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14th Street Corridor: The Transformation Continues

"14th"

Development on the 14th Street Corridor: Click above for the slide show. (Luis Gomez Photos)

See photos of the changes that have come, and are coming, to 14th Street NW.

From Luis Gomez. Catch his photos at One Photograph A Day. Follow him on Twitter @LuisGomezPhotos.

The neighborhood has changed and 14th Street NW, from Thomas Circle north to Florida Avenue and beyond, is probably the best example. On one block after another for the past decade, we have seen the transformation of the 14th Street corridor.

A note to potential commenters itching to comment on “change” and “gentrification” — these are observations and you are free to make your own interpretations as to their desirability. You can always consider what the Don Draper character on “Mad Men” says: “Change is neither good nor bad. It simply is. It can be greeted with terror or joy, a tantrum that says ‘I want it the way it was,’ or a dance that says, ‘Look, something new!’ ” Or not.

Newcomers of the past three to five years are to be forgiven if they don’t remember when residential buildings at 14th and N, 14th and Q and on the 1500 block of 14th Street (east side) did not exist. The same applies to the north side of the 1400 block of P Street NW (and Church Street just to the north) where large residential buildings face Whole Foods, which opened in the fall of 2000.

We “old-timers” still consider these to be “new” buildings.

The Retail Catch-Up

More than a decade ago, older businesses began closing shop to make way for new businesses that catered to the multitudes of new arrivals in Logan Circle — and more than few of those businesses are now gone (Garden District and go mama go! are two examples). However, Cafe Saint-Ex, Pulp and Home Rule are still going strong.

Shuttered store fronts on 14th Street opened as art galleries, restaurants, posh drinking establishments and upscale home decor stores. It’s been said that it takes a decade for retail to catch up with residential changes in gentrifying neighborhoods. If that is the case, then around 2000 the catch-up began. And, yes, it is hard to over-estimate the importance of Whole Foods as an anchor store for the 14th and P Streets shopping and residential corridor.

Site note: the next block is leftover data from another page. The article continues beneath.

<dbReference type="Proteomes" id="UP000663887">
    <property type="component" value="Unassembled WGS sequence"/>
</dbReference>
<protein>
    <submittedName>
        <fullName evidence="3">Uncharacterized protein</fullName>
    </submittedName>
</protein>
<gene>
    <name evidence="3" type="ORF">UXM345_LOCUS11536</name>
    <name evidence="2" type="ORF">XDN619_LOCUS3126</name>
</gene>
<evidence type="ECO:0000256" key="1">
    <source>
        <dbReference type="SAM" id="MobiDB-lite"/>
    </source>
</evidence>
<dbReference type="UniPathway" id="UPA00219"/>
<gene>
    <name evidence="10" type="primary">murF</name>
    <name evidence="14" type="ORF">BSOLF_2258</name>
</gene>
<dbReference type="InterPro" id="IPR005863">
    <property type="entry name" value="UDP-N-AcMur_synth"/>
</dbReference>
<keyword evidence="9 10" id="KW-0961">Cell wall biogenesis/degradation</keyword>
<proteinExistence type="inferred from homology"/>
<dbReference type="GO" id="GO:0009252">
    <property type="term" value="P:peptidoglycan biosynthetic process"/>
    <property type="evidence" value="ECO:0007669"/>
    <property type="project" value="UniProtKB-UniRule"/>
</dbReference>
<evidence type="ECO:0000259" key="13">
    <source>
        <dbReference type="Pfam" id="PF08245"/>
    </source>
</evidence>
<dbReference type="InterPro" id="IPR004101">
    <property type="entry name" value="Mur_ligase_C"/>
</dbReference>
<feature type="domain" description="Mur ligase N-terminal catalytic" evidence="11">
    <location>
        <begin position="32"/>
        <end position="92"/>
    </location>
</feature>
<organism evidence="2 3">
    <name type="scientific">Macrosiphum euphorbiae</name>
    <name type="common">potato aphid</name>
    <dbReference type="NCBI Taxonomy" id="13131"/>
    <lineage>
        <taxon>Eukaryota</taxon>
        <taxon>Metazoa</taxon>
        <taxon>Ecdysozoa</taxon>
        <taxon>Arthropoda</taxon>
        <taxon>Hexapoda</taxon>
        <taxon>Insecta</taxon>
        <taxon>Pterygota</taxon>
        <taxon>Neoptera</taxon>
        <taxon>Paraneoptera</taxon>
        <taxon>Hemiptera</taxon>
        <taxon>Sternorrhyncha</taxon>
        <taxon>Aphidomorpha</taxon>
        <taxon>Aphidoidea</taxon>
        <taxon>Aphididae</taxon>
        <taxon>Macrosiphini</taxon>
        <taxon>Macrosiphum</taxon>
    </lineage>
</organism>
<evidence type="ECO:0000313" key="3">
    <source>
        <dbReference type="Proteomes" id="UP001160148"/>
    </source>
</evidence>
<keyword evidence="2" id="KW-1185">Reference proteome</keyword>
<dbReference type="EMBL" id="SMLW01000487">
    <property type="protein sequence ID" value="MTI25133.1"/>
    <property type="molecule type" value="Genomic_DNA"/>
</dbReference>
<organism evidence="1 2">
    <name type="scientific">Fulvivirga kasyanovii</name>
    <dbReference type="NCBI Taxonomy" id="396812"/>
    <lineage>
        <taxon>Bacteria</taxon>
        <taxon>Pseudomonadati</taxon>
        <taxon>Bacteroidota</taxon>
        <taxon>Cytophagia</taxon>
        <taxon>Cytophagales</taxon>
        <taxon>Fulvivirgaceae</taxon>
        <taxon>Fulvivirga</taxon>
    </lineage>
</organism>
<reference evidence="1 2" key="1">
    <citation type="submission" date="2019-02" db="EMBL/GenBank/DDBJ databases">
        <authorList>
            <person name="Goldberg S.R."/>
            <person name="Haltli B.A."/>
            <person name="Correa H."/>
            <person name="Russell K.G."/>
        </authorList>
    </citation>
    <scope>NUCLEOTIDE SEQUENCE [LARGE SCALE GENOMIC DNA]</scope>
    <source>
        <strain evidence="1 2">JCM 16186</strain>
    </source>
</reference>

Residential Construction Boom

The boom in residential building construction continues on the 14th Street corridor. New residents, including young families have brought a different vibe to the sidewalks. Done or nearing completion are District, The Aston and Northern Exchange — the first on 14th between S and Swann, and the later two at 14th and R.

Coming in the next year are the massive Louis complex at 14th and U Streets and 1919 14th Street at Wallach Place. All will bring more residents — and more businesses to the first floors of the buildings.

Next Up

The remainder of 2013 as well as 2014 will see even more residential-retail and business buildings on the 14th Street corridor:

I have undoubtedly missed some changes and some projects here. But the main point is that the 14th Street corridor is far from done. Expect to see something more in 2014 and beyond — there are still plenty of empty lots and one-story build-ins just itching for something new.

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This post was written by:

- who has written 1219 posts on Borderstan.

Luis Gomez moved to the neighborhood eight years ago and loves music, his dog and photographing D.C. He also has two sites of his own: One Photograph A Day and If She Only Had Thumbs. Follow him on Twitter @LuisGomezPhotos; email him at luis@borderstan.com.

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3 Responses to “14th Street Corridor: The Transformation Continues”

  1. GhettoDC says:

    Amazing transformation. Nevermind the third-world crime rates of this ghetto. That is unimportant.

    • caitlinindc says:

      Third world crime rates? I think someone needs to visit an actual third world country. Crazy talk.

  2. midcityguy says:

    Technically I would classify Garden District as one of the new businesses, no? If the opening of whole foods is a barometer (before wh or after wh) I think GD didn’t open until 2001 or so?

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